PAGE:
Soil Science 101
“We know more about the movement of celestial bodies than we do about the soil underfoot.” Leonardo da Vinci
Soil science has come a long way since Leonardo’s day but his words still hold true. In every teaspoon of healthy soil there are over one billion micro-organisms, and despite leaps and bounds in our knowledge over the past 10 to 15 years, leading soil microbiologists freely admit that there is still much they don't understand about soil.
Basic plant biology
Through the process of photosynthesis, plants use the power of sunlight to make energy from CO2, mostly in the form of simple sugars. The green leaves absorb sunlight like solar panels, so the more leaf area there is to make energy in the form of sugar, the faster the plant can grow. In addition to using the energy for its own growth, a plant also gives away as much as 50% through its root system to ‘feed’ the soil.
Like us, however, plants cannot live on sugar alone and they also need minerals and other nutrients. They get these from the soil or, more specifically, from the micro-organisms in the soil with which they have evolved a highly efficient symbiotic relationship. Over billions of years, plants have developed specialist nutrient cycling systems with aerobic bacteria and fungi in particular.
Plants do so by encouraging the growth of bacteria and fungi around their root systems through exuding the types of sugars that these beneficial soil organisms feed on. And by clustering tightly around plant roots, the micro-organisms return the favour by forming a dense protective barrier for the plants, keeping disease and root-feeding predators at bay.
The ‘poop loop’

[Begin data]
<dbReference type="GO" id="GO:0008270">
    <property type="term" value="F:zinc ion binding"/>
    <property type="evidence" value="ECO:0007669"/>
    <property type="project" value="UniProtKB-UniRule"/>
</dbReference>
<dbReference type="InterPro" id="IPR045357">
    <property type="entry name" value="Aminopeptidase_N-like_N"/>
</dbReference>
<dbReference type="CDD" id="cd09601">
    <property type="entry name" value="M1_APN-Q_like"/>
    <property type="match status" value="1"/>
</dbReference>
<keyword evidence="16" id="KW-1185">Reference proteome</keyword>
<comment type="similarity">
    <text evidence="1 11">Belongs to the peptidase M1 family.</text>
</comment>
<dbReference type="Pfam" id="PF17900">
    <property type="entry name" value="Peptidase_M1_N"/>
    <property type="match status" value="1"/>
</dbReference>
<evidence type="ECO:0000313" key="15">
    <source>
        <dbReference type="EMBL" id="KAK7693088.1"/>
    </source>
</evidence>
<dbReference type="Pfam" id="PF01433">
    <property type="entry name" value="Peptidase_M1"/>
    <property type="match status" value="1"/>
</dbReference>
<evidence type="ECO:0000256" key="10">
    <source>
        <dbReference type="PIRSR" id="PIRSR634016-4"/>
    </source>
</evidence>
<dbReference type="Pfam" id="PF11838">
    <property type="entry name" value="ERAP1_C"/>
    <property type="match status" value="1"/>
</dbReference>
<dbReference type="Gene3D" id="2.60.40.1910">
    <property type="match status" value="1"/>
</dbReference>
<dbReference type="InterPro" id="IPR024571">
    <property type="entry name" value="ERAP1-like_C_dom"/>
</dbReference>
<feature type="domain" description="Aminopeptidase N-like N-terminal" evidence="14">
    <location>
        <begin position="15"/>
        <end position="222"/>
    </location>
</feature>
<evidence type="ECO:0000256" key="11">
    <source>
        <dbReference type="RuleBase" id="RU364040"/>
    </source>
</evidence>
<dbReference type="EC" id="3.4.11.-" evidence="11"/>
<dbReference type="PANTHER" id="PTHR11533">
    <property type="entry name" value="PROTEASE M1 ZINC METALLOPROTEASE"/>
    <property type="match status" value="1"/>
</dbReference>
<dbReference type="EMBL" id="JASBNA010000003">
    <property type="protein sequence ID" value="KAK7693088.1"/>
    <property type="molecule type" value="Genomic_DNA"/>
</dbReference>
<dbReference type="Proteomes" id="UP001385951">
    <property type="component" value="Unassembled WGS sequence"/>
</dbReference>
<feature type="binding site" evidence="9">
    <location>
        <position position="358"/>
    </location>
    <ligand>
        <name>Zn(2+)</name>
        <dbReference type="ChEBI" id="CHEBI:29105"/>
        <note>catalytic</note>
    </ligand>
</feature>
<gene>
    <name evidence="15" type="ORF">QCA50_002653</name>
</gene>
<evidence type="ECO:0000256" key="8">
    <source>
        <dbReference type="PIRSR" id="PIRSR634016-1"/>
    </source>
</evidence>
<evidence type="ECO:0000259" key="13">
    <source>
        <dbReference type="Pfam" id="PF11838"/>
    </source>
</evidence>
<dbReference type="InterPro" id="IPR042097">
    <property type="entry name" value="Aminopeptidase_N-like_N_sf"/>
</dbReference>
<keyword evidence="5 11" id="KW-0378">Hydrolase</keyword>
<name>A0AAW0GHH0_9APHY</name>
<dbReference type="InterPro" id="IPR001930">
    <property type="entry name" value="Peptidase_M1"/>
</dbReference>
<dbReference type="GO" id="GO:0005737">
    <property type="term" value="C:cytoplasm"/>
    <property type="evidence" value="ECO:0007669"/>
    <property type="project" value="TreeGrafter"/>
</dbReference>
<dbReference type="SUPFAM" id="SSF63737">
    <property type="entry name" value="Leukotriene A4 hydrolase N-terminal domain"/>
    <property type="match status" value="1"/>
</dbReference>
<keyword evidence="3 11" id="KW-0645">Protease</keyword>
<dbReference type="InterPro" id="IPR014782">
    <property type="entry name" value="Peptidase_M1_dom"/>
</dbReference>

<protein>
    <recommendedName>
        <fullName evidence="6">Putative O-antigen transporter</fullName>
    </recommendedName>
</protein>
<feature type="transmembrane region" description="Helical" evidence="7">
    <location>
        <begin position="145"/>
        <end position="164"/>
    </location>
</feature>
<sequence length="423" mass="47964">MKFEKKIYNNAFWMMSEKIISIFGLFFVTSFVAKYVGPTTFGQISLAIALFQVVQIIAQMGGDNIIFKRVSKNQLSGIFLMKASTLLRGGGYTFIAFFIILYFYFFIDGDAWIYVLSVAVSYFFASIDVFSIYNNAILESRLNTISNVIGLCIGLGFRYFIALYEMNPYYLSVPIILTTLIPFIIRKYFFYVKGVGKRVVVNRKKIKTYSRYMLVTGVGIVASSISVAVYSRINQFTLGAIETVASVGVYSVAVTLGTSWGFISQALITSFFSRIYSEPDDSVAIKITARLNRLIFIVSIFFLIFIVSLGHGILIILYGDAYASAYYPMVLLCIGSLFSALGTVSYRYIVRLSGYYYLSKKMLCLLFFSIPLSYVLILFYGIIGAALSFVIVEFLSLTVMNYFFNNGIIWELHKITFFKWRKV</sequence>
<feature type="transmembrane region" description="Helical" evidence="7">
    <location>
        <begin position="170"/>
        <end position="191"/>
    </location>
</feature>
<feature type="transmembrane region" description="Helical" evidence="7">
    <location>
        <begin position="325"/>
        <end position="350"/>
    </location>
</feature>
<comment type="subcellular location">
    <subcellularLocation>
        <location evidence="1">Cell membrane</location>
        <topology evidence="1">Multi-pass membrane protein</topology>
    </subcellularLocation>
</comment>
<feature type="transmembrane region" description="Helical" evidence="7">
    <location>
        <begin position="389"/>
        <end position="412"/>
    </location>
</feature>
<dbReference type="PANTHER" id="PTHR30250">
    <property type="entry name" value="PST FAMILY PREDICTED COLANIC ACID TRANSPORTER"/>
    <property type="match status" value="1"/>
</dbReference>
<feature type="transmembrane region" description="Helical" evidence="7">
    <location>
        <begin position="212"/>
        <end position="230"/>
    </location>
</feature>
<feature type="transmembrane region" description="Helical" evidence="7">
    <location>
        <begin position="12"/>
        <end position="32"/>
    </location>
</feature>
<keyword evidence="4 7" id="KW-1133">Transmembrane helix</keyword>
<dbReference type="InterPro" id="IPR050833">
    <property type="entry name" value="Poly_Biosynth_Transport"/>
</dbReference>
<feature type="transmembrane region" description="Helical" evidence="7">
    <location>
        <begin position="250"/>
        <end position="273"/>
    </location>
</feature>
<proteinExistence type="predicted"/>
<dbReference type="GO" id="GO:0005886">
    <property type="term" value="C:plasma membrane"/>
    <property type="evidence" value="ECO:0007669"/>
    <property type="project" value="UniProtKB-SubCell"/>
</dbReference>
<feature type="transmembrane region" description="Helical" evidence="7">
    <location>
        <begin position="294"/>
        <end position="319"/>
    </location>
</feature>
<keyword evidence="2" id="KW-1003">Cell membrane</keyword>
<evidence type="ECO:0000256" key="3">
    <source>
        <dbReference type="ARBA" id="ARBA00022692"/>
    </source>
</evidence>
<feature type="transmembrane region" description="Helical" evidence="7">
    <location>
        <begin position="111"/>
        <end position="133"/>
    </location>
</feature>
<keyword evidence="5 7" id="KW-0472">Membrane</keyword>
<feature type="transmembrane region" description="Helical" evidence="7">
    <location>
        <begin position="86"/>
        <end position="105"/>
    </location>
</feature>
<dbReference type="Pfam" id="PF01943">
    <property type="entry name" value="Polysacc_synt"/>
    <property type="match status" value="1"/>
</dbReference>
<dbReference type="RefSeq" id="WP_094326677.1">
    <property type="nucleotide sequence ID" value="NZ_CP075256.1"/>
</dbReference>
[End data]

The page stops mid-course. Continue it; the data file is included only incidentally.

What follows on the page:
In a continuous cycle of renewal, the micro-organisms are sought out by soil organism predators. The predators' poo, which is then deposited right at a plant's root zone, contains a concentrated and balanced source of nutrients in a form the plant can utilise. These nutrients, in turn, help the plant to grow and produce more sugars to feed yet more beneficial micro-organisms, which are then predated, resulting in more nutrients and the cycle continues. This is called ‘the poop loop’!
Further, evolutionary excellence means that plants have developed sophisticated ways of ensuring they receive the specific nutrients they need from the poop loop. They do this by selecting for the right organisms through the type of exudates they produce.
Soil is the stomach of the plant
In fact, plants only get two things from above ground: sunlight and carbon dioxide from the air. They draw in all other nutrients, including water, through their root system via intricate and complex relationships with billions of soil micro-organisms. In effect, the soil is the stomach of the plant. The soil biome is, however, finely balanced and responds rapidly to change, for better or worse.
So: anything the farmer does that supports soil and plant biology is regenerative and sustainable; and anything that disrupts or prevents these cycles from continuing is not. Chemical fertilizers, herbicides, pesticides and fungicides all have a drastically negative effect on the soil’s ecology. This is one of the reasons why we follow organic farming practices at Smiling Tree Farm and never use any of these. Our farming methods have been developed to nurture the soil. And everything else follows from that.
Illustration by Laura Milne-Day LMDOriginal.co.uk